She was on what the school called a "field trip," as if the fourth graders were anthropologists and the Museum of Fine Arts were a foreign land.

It was, in some ways, a meeting of different cultures. The nine-year-old chatter splintered in huge marble hallways built to echo 19th-century discussions of ART. The blue jeans and T-shirts jarred with the gilt frames holding priceless paintings.

The class had gone to meet one of the woman's favorite people - Claude Monet - and so, she had gone along. Not to introduce them, you understand, but to accompany them.

There she was struck, not by the contrasting cultures, but by the contrasting values of one culture. The children had been taken en masse to meet an individualist. They had come, clutching worksheets in one hand and best friends in the other - the channel markers of the social system - to see the work of a man who rebelled against his own artistic system.

Watching them giggling together and sharing answers she thought again: They are becoming socialized, for better and for worse.

The worksheets and friends were, in one way or another, the constraints of society on the ego. How they performed on paper and with each other would inevitably be marked down on the up-to-date report card under the headings "Learning Skills" and "Social Skills."

Yet the paintings on the wall were the work of the disciplined but essentially "unsocialized" ego of the artist who believed in the primary value of self-expression.

If, like Monet, they skipped school to go to the sea, or drew cartoons of their teacher, they would be labeled "social problems." If they had the nerve to believe that their own rebellious notions were better than the collected wisdom of the Ecole des Beaux-Arts, they, too, would be considered antisocial egotists.

The nine-year-olds, scattered around the rooms full of luscious landscapes, were, on the whole, good kids. You didn't have to remind them to keep their hands off. They had been almost civilized out of the real Me-Decade, the first years of life. Totally selfish at one, outrageously self-centered at two, by now the cutting edges of their egos had rubbed off against each other and the adults. They raised their hands and waited their turns and followed directions. They had learned the art of survival - cooperation, and orderliness, laced with hypocrisy and covered with suppression.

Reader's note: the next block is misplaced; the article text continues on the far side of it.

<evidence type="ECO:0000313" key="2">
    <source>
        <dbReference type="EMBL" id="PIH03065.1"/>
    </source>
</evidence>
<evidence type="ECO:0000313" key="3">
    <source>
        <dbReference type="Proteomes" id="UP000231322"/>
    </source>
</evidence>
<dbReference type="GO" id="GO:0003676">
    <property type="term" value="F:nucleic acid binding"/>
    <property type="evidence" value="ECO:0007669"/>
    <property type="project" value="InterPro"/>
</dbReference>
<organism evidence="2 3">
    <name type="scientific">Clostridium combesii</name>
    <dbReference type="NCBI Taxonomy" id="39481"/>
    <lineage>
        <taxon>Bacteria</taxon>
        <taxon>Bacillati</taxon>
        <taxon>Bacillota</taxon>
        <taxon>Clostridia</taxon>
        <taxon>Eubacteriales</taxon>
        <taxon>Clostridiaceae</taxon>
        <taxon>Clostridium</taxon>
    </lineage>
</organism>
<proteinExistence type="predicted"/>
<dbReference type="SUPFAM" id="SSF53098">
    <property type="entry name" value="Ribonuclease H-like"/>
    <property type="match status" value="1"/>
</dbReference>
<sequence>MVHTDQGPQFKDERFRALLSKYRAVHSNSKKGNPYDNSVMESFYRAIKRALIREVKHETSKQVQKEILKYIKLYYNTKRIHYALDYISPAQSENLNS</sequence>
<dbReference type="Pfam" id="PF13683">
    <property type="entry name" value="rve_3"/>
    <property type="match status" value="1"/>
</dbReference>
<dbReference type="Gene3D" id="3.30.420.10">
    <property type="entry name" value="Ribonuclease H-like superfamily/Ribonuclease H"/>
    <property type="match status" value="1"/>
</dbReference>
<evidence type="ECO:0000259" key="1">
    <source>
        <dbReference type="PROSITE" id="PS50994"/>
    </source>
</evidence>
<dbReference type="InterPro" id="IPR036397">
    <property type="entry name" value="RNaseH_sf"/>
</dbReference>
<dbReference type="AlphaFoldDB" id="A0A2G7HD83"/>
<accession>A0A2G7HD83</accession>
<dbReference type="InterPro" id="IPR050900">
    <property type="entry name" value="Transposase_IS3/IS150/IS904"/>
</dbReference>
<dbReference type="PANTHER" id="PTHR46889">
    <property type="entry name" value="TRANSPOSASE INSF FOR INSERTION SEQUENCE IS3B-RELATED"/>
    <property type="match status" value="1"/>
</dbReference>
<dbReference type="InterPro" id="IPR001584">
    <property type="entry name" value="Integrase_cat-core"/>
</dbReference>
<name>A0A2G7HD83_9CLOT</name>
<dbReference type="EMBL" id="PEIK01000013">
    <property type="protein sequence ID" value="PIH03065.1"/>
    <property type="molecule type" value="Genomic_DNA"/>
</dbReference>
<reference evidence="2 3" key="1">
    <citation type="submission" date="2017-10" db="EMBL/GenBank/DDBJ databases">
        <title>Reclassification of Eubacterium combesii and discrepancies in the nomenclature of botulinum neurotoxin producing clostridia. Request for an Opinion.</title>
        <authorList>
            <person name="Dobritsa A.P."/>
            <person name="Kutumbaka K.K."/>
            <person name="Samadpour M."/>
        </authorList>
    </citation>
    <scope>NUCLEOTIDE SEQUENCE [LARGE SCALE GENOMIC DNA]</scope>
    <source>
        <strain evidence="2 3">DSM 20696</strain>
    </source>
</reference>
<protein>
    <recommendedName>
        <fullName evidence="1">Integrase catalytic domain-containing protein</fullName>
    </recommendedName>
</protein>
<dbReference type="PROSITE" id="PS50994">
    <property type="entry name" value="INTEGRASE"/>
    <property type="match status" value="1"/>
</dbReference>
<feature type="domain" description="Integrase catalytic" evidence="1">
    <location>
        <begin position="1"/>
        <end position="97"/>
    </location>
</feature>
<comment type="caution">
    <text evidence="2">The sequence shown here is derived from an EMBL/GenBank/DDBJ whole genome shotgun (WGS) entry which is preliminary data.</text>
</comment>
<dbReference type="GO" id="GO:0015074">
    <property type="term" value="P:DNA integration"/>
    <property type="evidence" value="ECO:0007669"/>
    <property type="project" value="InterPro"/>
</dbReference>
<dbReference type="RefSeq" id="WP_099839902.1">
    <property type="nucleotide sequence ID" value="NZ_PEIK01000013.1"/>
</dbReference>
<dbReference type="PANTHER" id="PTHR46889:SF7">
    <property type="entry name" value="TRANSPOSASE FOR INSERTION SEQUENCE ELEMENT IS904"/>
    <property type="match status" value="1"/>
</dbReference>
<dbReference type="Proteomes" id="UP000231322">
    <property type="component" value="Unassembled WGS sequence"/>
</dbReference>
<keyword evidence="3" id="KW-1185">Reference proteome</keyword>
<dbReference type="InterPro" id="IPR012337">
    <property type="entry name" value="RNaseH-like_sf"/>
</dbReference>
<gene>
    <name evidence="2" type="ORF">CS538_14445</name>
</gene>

They were becoming socialized. For better and for worse.

She thought of all the conflicting feelings and messages that went into this process. Be yourself but get along with others. Be popular but don't follow the crowd. Write an imaginative story within these margins and in this time. Paint . . . by numbers.

They say that societies get the children that they want. The imaginative three-year-old becomes the reasonable 10-year-old. The nursery-school child who asks, "How do they get the people inside the television set?" becomes the middle-school child who reads the ingredients on the cereal box. The two-year-old exhibitionist becomes the 12-year-old conformist who won't wear the wrong kind of blue jeans.

As kids grow up, they are less exhuasting and less imaginative, less selfish and less creative. They are easier to live with. Their egos come under control. They become socialized, for better and for worse.

We train selfishness out of them. Yet, ironically, some who resist, like the artists, may end up giving the most to others. The product of the most egotistical self-expression may become a generous gift available on the museum wall or the library shelf.

The fourth graders finished their hour with Monet. They were impressed with Impressionism and would, for a while, remember the man they'd met. They left, with their worksheets in one hand and their best friends in the other, still chattering. They passed, in reasonable order, through the doorway and down the massive staircase.

Very few of them had read or understood the words printed on the wall of the exhibit. They were copied from a letter Monet had written to a friend: "Don't you agree that on one's own with nature, one does better? Me, I'm sure of it . . . What I'm going to do here will at least have the merit of not resembling anyone else, or so I think, because it will be simply the expression of what I myself have felt."